(Review archived from October 29, 2018)
Part of what I enjoyed the about the first Resident Evil game was how well it was able to fulfill its cinematic aspirations and the degree to which it was an homage to its influences in horror cinema. Particularly in the first half of the game, it really has this great Night of the Living Dead vibe going for it, being what with trapped in a spooky old house as it’s slowly overrun by zombies. Resident Evil 2 builds upon and often enhances this zombie movie atmosphere as projected through the lens of survival horror. Where Resident Evil (1) is a successful homage to Night of the Living Dead (among others), Resident Evil 2 goes full-on zombie apocalypse in much the same way that Dawn of the Dead builds upon the story started in Night of the Living Dead. In the interest of full disclosure, I should also mention that Dawn of the Dead is one of my all-time favorite horror movies. So it’s probably no surprise then that Resident Evil 2 was a huge hit with me.
Resident Evil 2 is undoubtedly one of the best survival horror games to have appeared on PlayStation. I wouldn’t even argue if someone were to call it the best survival horror game on that system – no small boast considering that Survival Horror was one of the key genres upon which the entire PlayStation brand was built on in those days. This was a highly anticipated sequel that somehow managed to live up to the hype that it had generated.
The setting is executed incredibly well, and it’s worth noting that this game mostly pre-dates the notion of ‘zombie-apocalypse-as-genre’ setting by several years. Resident Evil 2 was not so much ‘following a trend’ in this regard as it was laying the groundwork. And yet, playing it for the first time in 2018 when ‘the zombie apocalypse’ is so firmly embedded in our cultural lexicon, the story and setting in this RE2 still manages to somehow feel fresh and interesting. Perhaps this is simply due to the fact that it’s so straightforwardly earnest in its approach. It’s not trying to be ‘subversive’ or to incorporate ‘layers of nuance’. No this is a straight forward zombie apocalypse in which your only mission is to survive. The intent is stated directly from the outset, “You have once again entered the world of survival horror. … Don’t run out of bullets, bitch.*” And then Resident Evil proceeds to build upon that intent and completely knock it out of the park,.
* Additional text mine.
So yes, Raccoon City is being overrun with zombies, and much like in RE1, your first decision will be to pick a protagonist with whom to tackle this vexing issue. Here your choices are rookie cop Leon Kennedy or plucky civilian Claire Redfield who happens to be the sister of Chris Redfield from the first game. Each character has noteworthy strengths and weaknesses (Leon ultimately gets a better weapon load-out, Claire can … uh … pick locks). In this outing though each character has their own dedicated disc. In fact it really is pretty remarkable how much content Capcom squeezed into RE2. Essentially you’re looking at four campaigns worth of material here as both Claire and Leon have A and B campaigns, which play out differently depending on who you choose from the outset. And that doesn’t even touch on the bonus and challenge campaigns available after beating the game. If you’re looking for bang-for-your-buck replay value, Resident Evil 2 is the gift that keeps on giving.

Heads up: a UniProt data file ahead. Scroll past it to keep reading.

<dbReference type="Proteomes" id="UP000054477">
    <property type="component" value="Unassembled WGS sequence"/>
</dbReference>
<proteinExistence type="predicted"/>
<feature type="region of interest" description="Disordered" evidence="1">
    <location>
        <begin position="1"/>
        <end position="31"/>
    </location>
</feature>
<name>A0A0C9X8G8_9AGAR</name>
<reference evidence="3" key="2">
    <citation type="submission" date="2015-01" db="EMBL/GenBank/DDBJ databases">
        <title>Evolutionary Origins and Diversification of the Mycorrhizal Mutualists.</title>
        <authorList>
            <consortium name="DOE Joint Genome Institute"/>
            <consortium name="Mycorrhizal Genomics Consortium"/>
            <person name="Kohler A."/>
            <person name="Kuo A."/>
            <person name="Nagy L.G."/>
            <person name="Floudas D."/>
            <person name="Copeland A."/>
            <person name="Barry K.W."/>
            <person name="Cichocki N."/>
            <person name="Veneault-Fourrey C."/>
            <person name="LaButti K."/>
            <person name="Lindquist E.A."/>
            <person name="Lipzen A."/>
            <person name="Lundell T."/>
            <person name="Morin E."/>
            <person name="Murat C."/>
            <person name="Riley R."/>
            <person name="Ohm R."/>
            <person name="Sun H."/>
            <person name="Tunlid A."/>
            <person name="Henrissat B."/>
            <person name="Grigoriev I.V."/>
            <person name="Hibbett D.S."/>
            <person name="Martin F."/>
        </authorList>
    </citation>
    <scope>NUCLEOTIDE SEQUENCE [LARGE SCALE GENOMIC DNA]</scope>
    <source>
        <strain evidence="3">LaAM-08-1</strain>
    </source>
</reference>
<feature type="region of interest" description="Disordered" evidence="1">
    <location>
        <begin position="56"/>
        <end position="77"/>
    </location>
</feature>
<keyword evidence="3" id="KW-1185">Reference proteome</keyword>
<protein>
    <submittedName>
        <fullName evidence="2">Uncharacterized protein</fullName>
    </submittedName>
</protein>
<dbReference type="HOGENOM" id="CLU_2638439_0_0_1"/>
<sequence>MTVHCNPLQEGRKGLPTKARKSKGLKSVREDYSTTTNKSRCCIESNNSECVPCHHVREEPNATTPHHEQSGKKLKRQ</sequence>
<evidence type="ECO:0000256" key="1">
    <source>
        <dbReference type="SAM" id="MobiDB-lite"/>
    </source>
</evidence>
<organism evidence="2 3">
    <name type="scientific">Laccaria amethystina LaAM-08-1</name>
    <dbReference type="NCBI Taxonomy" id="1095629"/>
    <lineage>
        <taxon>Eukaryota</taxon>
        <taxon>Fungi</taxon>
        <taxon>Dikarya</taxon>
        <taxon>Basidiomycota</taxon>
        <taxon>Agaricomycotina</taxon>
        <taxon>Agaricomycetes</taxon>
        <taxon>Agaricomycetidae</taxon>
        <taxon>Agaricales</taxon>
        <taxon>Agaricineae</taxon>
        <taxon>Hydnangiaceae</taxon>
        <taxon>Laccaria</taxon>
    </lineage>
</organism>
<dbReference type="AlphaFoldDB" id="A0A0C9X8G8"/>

In terms of gameplay, we’re talking about the “Golden Age of Survival Horror”. This part either gels with you or it doesn’t, and I suspect that it may boil down to whether you lived through the “Golden Age of Survival Horror” or not (or whether you’re just a diehard and well rounded retro-gamer). All the usual suspects are here. We have (gorgeous) pre-rendered backdrops, and cinematic fixed camera angles. We have ‘tank controls’ and combat that is occasionally hindered by those fixed camera angles. We have tight management of resources which cause one to constantly question whether to risk running through a crowd of zombies or whether to stand and fight. For my part, all of this feels almost like second nature; this is the “World of Survival Horror” after all. But I’m always curious how comfortable this play style is for younger gamers, particularly for those with no exposure to retro gaming through the early days of 3D gameplay.
Despite its age, this game still looks surprisingly good. I tend to enjoy when pre-rendered backdrops are executed well, and they are executed particularly well in Resident Evil 2. There’s no mistaking that the character and creature models hail from the early days of polygonal graphics, but some nice textures serve to make them slightly easier on the eyes. Sound design maintains the same level of excellence, and while the music is mostly ambient it does a great job at conveying the mood of the game. Finally it needs to be said that the voice acting here is pretty well done for the time of release. I mean … they’re not going to win any awards or anything … but the acting is in a whole different league than that found in the first game.
Resident Evil 2 is one of, if not the best horror experience to be had on PlayStation, and it’s easy to see why it’s hailed as being such a masterwork. This is how it’s done folks. One can only hope that the upcoming remake maintains the same level of quality as this source material. In retrospect, October has been an incredible month in that it afforded me the opportunity to play two legendary survival horror sequels almost back-to-back. All hail the Ancient Eldritch Gods of horror gaming.